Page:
Apple IIa

Rob Jarratt robert.jarratt at ntlworld.com
Sat Oct 23 11:38:48 CDT 2010


I have told him there is no such thing as a IIa (unless it is some sort of
clone). I have asked him to check again and I have also asked him for a
picture of the machine.

Thanks

Rob

> -----Original Message-----
> From: cctalk-bounces at classiccmp.org [mailto:cctalk-
> bounces at classiccmp.org] On Behalf Of Mr Ian Primus
> Sent: 23 October 2010 17:00
> To: General Discussion: On-Topic and Off-Topic Posts
> Subject: RE: Apple IIa
> 
> 
> --- On Sat, 10/23/10, Rob Jarratt <robert.jarratt at ntlworld.com> wrote:
> 
> > That is definitely what he said,
> > IIa.
> >
> > Regards
> >
> > Rob
> 
> He is probably thinking of a II+. There is no such machine as the IIa.
There
> was, however, the II, II+, IIc, IIe, and the IIgs.
> 
> A true, original II (no plus) is pretty valuable, in that it's the first
of the line,
> and they're fairly rare. The II+, which has the exact same case,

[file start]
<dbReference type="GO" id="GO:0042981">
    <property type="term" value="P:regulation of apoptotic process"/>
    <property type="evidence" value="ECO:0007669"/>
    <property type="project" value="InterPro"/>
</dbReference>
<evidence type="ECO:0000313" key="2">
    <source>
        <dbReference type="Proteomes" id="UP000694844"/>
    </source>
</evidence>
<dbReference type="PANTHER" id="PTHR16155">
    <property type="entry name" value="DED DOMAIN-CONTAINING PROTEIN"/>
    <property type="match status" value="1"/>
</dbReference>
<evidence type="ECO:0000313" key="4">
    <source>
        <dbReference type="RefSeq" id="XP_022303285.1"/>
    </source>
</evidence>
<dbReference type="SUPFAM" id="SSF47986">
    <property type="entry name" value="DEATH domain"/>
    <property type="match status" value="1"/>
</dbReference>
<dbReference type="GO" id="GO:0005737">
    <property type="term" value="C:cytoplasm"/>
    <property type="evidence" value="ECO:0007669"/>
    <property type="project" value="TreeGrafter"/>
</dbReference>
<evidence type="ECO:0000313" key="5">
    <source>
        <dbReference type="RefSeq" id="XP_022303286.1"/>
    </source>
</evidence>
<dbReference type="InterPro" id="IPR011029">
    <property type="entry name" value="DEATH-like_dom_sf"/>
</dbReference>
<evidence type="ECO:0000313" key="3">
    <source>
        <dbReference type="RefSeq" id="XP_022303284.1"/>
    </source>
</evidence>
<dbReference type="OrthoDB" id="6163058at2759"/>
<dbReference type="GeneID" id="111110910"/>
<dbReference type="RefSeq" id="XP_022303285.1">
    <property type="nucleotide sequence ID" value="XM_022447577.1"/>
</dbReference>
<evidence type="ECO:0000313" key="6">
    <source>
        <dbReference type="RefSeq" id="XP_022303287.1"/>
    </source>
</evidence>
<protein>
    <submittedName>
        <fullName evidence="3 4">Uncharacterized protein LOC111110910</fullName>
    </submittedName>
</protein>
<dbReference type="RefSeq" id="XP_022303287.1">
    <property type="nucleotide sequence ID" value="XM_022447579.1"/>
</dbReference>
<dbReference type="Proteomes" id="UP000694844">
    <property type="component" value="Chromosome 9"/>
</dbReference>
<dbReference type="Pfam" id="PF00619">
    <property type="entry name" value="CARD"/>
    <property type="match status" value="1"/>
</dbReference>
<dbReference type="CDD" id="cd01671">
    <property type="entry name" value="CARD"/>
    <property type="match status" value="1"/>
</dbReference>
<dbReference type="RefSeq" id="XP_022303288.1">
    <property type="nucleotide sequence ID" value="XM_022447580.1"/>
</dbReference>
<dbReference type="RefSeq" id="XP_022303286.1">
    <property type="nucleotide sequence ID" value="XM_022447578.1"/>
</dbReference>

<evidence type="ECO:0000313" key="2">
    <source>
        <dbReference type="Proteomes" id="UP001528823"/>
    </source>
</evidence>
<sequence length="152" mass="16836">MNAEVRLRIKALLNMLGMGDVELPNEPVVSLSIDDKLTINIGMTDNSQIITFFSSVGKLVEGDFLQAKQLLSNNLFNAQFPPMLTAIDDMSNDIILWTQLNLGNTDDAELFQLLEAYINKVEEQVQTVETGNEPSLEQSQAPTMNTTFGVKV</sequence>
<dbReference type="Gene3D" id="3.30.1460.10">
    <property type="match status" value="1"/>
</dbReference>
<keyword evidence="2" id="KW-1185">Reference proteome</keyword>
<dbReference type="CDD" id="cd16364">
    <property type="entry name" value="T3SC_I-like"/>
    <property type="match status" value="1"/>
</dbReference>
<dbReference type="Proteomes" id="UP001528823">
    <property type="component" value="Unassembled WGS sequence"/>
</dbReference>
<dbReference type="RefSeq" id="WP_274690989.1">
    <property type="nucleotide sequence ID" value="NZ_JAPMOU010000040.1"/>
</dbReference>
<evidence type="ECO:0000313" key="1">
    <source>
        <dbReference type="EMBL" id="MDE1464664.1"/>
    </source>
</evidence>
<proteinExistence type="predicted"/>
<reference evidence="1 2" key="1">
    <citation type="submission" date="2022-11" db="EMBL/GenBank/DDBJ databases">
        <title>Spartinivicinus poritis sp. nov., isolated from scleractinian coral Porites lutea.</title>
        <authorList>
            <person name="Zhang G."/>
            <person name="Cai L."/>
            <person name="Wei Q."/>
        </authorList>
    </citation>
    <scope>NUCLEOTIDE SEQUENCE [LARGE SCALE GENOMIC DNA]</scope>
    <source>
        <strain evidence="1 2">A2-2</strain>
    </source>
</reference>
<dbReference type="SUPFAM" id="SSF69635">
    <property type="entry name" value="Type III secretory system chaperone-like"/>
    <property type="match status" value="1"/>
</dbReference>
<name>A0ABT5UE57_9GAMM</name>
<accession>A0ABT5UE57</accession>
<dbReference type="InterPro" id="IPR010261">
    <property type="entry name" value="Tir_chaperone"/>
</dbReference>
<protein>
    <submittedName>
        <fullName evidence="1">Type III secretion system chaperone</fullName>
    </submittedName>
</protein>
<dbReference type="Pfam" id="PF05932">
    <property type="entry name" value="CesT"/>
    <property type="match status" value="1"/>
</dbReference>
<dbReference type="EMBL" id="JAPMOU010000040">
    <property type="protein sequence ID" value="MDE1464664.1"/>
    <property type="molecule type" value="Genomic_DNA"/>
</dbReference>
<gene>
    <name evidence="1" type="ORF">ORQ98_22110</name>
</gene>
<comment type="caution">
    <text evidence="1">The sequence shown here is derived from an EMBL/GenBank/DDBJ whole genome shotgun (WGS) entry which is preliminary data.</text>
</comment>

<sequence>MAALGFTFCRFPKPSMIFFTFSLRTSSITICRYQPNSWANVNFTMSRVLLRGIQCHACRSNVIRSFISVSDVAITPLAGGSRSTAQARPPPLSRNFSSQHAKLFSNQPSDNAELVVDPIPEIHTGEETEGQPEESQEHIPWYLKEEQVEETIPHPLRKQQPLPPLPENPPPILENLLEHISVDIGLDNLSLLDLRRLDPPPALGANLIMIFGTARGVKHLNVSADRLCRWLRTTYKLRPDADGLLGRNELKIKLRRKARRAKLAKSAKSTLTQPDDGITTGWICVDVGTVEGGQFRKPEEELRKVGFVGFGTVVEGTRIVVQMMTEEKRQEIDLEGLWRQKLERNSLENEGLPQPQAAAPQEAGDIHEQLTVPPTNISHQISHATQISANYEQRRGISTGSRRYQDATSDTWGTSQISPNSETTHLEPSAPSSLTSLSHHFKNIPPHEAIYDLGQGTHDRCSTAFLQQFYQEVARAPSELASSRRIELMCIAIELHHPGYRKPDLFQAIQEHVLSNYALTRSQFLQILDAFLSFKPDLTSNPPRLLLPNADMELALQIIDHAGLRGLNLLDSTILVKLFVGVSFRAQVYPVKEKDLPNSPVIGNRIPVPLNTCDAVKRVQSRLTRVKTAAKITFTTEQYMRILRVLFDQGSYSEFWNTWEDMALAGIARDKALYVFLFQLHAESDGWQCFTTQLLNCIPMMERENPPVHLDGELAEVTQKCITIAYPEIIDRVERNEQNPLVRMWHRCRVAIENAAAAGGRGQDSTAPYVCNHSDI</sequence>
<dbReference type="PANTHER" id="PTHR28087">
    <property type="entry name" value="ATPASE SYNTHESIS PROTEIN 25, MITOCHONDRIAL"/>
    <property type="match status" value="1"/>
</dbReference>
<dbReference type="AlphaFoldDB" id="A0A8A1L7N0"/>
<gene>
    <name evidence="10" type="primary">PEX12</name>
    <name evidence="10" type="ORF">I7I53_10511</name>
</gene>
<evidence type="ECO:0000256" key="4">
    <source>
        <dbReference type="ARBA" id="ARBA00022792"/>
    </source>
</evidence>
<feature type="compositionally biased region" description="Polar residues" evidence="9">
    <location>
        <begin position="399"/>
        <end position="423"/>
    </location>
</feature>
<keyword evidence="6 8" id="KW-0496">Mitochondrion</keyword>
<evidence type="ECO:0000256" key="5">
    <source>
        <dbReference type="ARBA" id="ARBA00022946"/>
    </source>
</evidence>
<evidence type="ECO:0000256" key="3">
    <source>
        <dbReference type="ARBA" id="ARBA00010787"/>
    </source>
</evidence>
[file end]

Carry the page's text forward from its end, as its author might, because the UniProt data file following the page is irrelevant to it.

motherboard
> (different ROMs), etc - but with a badge reading "Apple ][ Plus", is a
very
> common machine, but is generally harder to find than the IIe.
> 
> The IIe comes in two flavors - beige and "platinum". The platinum version
has
> a numeric keypad. Both of these machines are EXTREMELY common - at one
> point just about every school had forty of these things. They're worth
about
> ten bucks.
> 
> The IIc is a small, compact machine with a built-in floppy drive. It's
very
> common as well.
> 
> The IIgs is a 16 bit machine, and is a box with a detached ADB keyboard.
> These are very common too, and usually not worth anything unless they've
> got some third-party upgrades like an accellerator, a SCSI controller, or
> something like that.
> 
> You may, however, have some kind of clone machine - there were lots - and
> they usually looked just like the real thing. Those are interesting to
people
> that are in to that sort of thing.
> 
> The Apple II series was and still is very popular. There are lots of
people out
> there, such as myself, that still regularly tinker and hack on these
machines,
> building hardware and writing software. If you have a good clean working
> machine, you should have no problem finding a home for it. Apple II's
> without school names engraved into them are nice to find :)
> 
> -Ian




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